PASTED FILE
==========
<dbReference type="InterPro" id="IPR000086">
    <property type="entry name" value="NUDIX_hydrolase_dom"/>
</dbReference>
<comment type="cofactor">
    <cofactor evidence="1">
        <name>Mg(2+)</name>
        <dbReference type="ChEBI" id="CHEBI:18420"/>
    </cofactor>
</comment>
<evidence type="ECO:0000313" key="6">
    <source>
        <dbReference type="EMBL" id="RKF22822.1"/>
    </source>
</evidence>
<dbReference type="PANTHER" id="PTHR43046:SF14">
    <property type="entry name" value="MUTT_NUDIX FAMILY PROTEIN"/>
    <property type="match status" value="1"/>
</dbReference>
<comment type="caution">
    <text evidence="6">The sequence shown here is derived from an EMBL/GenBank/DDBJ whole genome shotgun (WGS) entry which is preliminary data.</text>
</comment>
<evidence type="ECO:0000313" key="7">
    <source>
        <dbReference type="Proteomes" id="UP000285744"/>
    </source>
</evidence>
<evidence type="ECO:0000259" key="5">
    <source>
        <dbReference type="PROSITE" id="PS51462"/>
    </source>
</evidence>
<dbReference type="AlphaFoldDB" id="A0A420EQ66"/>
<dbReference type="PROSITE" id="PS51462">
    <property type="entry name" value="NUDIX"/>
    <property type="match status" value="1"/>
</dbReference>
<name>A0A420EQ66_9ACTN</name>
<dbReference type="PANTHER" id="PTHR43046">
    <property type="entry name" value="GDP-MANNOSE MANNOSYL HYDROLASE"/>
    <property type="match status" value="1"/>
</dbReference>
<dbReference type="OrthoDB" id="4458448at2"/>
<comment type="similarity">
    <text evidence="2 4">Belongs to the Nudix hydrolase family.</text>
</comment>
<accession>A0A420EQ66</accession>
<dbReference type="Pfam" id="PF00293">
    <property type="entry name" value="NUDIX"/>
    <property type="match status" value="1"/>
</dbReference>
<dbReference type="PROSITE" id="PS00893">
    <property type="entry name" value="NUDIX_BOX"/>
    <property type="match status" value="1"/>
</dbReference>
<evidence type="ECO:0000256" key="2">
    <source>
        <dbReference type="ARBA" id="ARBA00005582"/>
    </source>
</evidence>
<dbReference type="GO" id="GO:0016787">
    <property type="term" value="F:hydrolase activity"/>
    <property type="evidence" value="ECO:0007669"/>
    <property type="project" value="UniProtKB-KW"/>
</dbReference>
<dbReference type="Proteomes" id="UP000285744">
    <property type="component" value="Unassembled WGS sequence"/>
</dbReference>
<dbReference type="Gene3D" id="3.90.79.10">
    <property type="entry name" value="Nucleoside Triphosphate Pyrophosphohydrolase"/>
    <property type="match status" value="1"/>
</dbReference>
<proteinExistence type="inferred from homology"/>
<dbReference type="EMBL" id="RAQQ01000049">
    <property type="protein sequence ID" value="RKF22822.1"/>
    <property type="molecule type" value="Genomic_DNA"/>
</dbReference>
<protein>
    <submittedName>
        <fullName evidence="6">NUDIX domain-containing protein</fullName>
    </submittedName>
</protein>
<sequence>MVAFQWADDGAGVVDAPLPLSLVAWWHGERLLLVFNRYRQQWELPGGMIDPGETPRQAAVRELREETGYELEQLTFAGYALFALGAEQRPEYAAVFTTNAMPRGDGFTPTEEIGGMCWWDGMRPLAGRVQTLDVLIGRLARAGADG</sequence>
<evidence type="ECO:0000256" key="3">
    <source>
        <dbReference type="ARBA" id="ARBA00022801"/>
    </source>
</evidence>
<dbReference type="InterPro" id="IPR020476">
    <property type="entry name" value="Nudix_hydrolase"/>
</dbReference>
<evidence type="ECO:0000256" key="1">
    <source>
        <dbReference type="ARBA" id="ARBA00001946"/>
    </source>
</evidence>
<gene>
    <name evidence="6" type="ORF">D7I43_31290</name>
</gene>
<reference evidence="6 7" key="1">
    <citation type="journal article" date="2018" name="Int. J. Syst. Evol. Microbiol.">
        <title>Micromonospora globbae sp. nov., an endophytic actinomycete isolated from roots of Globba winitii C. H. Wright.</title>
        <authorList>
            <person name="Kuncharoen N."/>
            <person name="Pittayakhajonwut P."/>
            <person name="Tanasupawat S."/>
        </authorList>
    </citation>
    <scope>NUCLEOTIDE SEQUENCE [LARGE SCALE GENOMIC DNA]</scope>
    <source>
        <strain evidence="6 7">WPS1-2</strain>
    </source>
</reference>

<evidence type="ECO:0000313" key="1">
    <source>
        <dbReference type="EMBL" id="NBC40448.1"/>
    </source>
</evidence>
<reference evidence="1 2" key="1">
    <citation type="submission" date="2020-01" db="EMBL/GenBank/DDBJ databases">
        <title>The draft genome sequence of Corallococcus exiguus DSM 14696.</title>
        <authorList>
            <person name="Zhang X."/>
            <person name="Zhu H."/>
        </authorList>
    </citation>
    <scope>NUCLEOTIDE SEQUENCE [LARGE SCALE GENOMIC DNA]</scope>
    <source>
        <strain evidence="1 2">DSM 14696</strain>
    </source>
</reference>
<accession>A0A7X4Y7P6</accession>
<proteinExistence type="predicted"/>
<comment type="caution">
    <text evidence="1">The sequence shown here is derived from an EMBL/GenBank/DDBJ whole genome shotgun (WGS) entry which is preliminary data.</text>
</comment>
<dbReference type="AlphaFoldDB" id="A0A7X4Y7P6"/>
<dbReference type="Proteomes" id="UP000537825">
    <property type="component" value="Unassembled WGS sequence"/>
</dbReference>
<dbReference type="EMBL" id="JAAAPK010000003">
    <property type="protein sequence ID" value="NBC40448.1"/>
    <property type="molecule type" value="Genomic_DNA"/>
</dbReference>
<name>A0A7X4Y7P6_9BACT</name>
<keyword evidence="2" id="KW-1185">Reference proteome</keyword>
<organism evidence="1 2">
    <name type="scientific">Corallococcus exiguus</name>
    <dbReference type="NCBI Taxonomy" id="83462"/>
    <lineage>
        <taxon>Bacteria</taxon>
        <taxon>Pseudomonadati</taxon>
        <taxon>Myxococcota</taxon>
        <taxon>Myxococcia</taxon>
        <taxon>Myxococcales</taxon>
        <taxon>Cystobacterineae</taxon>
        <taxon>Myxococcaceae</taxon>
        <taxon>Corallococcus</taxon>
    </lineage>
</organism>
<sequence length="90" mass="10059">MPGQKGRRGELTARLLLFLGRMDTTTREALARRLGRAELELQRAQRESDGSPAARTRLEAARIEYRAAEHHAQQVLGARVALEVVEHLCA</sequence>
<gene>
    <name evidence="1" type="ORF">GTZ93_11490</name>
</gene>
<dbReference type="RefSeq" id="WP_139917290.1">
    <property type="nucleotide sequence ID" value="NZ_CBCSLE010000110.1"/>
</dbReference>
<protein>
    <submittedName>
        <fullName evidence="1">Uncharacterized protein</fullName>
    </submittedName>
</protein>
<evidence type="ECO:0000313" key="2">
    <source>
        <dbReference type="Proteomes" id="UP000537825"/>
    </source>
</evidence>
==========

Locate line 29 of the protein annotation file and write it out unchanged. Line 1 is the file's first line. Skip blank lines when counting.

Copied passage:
        <dbReference type="PROSITE" id="PS51462"/>